Just when you thought there couldn't be any more protests against President Donald Trump, now comes word that a growing movement of Trump detractors are planning a tax protest.  Call it the Trump Tax Resistance---people now vowing to refuse to pay federal income taxes as long as President Trump is in the White House.  Even celebrity activists like Mia Farrow and Gloria Steinem have voiced support for the tax resistance movement in recent weeks.

As it turns out, tax protests are nothing new.  They first became common during the Vietnam War era, eventually leading to the formation of organizations like the National War Tax Resistance (NWTR) Coordinating Committee, which began in 1982 as a protest against funding wars or military spending.  Ed Hedemann with the NWTR has spent decades as a tax resistor, across multiple presidential administrations of both parties.  "It's not something that's approved by the IRS or the government, and we are fully aware of the risks of getting penalized," he tells KTRH.  "But we just feel our consciences are such that we really need to do this."

While the NWTR isn't specifically promoting any tax boycott of President Trump, Hedemann says the organization has seen an uptick in visits to its website in the weeks since the Trump inauguration.  He believes the NWTR has lasted decades by maintaining an air of legitimacy.  "One of our things is that this should be done openly...we don't encourage people lying or cheating on their tax forms," says Hedemann.  They also don't believe in keeping the money you deny the federal government.  "Let's say I owe a thousand dollars to the IRS," says Hedemann.  "I take that entire amount and give it away to organizations that are trying to help people."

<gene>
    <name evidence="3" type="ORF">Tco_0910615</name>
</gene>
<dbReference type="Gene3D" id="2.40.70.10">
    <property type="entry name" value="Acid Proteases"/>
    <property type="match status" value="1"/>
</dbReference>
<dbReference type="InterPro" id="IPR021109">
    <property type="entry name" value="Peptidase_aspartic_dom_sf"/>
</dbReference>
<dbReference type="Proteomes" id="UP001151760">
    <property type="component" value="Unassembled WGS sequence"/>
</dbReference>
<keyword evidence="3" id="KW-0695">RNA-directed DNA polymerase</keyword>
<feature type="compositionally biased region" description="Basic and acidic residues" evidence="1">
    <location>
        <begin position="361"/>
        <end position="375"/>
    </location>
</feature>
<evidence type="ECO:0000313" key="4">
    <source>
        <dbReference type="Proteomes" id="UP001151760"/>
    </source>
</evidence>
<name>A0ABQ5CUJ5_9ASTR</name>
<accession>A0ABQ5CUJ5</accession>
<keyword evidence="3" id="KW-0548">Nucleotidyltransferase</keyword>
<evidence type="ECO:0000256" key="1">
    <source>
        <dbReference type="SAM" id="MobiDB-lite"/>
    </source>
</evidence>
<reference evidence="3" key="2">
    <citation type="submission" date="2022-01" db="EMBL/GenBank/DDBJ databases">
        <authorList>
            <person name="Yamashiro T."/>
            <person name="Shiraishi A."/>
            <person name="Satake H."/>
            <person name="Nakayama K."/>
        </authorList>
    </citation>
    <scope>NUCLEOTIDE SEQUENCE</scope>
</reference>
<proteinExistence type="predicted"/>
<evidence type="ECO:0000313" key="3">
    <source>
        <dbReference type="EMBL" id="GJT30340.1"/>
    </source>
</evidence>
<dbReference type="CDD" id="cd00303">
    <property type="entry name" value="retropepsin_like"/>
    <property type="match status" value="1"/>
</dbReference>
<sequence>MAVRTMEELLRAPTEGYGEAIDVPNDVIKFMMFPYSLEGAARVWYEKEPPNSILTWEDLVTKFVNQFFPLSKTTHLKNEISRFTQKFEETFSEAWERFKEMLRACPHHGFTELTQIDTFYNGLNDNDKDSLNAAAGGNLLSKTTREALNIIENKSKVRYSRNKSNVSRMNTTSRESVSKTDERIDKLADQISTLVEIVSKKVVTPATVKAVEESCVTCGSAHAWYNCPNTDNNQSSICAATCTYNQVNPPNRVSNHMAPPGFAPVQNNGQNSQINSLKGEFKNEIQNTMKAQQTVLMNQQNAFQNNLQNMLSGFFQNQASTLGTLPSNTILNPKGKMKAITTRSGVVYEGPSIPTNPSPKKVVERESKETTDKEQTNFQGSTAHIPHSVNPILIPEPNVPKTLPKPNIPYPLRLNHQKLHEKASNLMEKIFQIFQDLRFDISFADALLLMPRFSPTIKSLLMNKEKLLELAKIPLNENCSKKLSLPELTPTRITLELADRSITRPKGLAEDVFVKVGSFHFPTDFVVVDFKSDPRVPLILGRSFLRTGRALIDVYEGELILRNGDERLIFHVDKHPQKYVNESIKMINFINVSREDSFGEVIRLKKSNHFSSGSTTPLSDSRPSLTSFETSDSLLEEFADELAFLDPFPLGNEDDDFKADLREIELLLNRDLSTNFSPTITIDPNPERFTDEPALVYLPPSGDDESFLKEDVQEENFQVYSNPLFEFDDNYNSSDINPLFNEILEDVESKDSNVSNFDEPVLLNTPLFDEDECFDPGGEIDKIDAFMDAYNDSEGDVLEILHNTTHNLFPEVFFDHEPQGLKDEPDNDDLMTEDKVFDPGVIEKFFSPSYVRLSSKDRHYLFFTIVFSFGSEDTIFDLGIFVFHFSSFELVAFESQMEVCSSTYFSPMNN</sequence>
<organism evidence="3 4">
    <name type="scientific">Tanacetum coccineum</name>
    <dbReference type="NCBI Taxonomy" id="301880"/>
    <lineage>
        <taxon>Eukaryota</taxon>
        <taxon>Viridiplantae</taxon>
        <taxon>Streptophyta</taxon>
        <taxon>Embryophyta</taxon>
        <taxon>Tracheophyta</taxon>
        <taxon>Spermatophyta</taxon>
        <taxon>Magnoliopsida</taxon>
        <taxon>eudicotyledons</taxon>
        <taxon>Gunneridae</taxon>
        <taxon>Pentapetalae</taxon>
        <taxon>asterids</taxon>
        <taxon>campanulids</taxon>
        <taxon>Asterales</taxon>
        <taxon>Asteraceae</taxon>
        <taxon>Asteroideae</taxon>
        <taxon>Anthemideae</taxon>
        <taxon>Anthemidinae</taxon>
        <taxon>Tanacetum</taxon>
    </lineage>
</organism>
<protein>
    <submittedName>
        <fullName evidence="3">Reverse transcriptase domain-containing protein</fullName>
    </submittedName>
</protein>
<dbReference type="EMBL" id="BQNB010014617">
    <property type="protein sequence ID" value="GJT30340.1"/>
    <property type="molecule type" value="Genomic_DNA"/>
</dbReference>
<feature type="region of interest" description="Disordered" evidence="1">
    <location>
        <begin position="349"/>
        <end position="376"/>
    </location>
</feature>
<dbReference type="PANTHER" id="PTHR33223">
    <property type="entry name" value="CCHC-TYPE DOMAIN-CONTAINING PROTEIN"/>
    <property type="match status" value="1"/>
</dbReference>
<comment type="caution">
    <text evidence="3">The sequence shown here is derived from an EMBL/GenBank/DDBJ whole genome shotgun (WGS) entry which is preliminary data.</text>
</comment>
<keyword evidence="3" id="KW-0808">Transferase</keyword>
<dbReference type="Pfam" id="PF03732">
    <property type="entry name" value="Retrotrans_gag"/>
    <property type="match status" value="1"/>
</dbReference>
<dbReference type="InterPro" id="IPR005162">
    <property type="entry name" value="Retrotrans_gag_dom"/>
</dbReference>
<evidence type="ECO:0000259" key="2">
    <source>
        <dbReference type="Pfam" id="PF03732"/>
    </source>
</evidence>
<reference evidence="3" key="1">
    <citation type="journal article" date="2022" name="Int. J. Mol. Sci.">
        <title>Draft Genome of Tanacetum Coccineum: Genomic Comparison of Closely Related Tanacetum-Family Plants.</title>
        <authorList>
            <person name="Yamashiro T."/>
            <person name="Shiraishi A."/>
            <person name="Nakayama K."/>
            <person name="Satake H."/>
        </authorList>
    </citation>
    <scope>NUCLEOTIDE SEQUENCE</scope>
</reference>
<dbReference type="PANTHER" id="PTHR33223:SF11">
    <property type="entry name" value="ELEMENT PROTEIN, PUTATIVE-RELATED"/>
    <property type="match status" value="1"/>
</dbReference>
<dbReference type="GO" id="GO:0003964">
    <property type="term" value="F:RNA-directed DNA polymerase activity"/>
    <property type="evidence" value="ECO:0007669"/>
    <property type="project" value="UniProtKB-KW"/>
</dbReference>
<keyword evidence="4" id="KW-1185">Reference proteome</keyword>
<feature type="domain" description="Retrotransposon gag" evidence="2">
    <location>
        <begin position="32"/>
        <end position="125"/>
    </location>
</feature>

Nevertheless, there is real risk involved in not paying your taxes, as the IRS explains on its website.  After decades of being a tax resistor, Hedemann acknowledges that eventually Uncle Sam can catch up with you.  "Sometimes they'll find a bank account or a salary that they might levy and get the money that way," he says.  "Well, that's unfortunate---but at least we're not voluntarily handing it over to them."